So coming back to the issue at hand with the sister Investor Fannie Mae, the appearance of neglect & contradiction seems to be of intention, not ignorance.

Related: Unforeseen Hurdles for the Housing Market?

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Ask Not What Your Government Can Do for You, Ask…

Since 2008 when it was taken over by the government, Fannie Mae has received billions of dollars in taxpayer bailouts. To this day, the quazi-governmental entities back nearly 2/3 of all mortgages in the United States. To battle with them on an individual level is nearly impossible.

They are also on the verge of paying out half of a $153,000,000 settlement from a class action lawsuit started in 2004. The basis of the litigation rests on the lack of transparency and manipulation of their accounting, and maximization of bonuses to executives. How the payout is being handled is riddled on where those funds will be allocated from; taxpayers may actually end up footing the settlement bill too.

Beyond that, Fannie Mae has been in the black again, assisted by what appears to be a rebounding market. Just last week they announced a “paper gain” of over $50Billion from writing up the actual value of tax benefits they had underestimated in the past.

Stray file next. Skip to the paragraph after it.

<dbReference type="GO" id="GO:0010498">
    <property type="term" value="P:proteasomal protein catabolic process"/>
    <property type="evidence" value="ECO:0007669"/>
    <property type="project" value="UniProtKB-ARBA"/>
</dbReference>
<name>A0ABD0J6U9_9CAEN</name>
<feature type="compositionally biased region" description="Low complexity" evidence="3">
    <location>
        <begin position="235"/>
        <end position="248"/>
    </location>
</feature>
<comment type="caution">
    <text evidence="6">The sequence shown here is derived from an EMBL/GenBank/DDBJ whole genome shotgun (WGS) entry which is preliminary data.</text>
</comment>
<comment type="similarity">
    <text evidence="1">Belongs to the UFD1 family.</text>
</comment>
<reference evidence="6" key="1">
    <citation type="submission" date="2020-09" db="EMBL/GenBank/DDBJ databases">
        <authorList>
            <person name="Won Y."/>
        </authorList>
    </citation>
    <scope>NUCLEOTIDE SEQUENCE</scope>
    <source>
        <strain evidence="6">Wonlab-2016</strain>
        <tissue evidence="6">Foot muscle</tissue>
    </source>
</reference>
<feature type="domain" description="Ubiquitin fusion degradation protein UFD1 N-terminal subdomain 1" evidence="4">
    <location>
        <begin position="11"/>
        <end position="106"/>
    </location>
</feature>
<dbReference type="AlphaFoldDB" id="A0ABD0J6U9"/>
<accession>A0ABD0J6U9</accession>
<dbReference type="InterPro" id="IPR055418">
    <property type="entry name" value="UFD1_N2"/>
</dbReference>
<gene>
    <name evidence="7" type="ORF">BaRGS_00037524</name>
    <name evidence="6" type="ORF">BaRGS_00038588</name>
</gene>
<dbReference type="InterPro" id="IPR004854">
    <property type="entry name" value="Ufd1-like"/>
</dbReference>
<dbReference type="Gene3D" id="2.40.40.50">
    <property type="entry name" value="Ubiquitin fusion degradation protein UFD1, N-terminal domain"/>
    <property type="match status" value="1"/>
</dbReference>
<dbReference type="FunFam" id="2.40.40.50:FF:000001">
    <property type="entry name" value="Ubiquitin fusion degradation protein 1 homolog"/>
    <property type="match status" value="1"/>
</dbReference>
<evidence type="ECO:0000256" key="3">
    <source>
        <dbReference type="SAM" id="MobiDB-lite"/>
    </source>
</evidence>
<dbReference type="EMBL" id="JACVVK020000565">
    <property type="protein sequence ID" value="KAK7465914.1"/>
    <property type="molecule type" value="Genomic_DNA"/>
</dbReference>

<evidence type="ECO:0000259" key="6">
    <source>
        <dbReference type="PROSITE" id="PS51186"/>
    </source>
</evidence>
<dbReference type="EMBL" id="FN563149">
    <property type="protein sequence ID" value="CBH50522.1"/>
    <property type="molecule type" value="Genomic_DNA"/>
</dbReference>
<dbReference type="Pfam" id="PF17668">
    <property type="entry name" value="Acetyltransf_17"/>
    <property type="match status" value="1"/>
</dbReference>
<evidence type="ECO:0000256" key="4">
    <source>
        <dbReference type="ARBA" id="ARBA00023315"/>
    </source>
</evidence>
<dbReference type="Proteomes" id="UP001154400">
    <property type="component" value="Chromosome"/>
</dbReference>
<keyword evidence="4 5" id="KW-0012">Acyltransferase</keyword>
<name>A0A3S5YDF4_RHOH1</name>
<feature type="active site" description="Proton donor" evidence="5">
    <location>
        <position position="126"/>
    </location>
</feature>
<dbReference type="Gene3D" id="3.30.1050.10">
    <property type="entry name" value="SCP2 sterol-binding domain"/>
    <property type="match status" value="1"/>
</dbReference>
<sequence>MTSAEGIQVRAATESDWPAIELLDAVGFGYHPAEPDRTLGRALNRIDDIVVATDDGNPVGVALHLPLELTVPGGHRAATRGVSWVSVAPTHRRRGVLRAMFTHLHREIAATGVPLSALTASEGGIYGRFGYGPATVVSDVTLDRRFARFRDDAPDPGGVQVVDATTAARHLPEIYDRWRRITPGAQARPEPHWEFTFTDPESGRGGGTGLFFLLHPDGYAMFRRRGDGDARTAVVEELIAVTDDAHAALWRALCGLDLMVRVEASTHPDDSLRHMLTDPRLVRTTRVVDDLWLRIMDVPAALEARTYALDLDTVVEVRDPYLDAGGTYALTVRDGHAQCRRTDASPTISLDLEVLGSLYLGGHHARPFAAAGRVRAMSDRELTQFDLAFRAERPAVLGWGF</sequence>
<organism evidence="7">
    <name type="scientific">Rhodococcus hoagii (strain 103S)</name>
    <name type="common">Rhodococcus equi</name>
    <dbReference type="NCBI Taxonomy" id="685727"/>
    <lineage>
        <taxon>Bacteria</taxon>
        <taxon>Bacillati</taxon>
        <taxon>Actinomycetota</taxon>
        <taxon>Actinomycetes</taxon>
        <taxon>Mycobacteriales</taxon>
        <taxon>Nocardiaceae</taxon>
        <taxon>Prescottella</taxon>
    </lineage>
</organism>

Like, confessing in 2006 you had overstating your earnings by $6.3 billion?

Who’s Driving This Airplane, Anyway?

I’m not a conspiracy theorist. In fact, I’m not all that political. I’m just some person observing different events that are happening within my industry. In fact, hundreds of bloggers, agents, and investors have taken to the internet to write about this very thing. It’s hard to dismiss and shouldn’t be ignored.

If Fannie Mae takes back a home, of course they’ll recoop their loss through the mortgage insurance, since they’re insured. Those homes are then taken back and are offered to the new borrowers without any sort of appraisal. Arguably, this raises prices in the neighborhood since the homes are purchased at inflated values.

Happy neighbors, price gains, and cheap mortgage. Sounds like a win win, right?

Related: How to Buy a Foreclosure : The Comprehensive Guide

Sibling Rivalry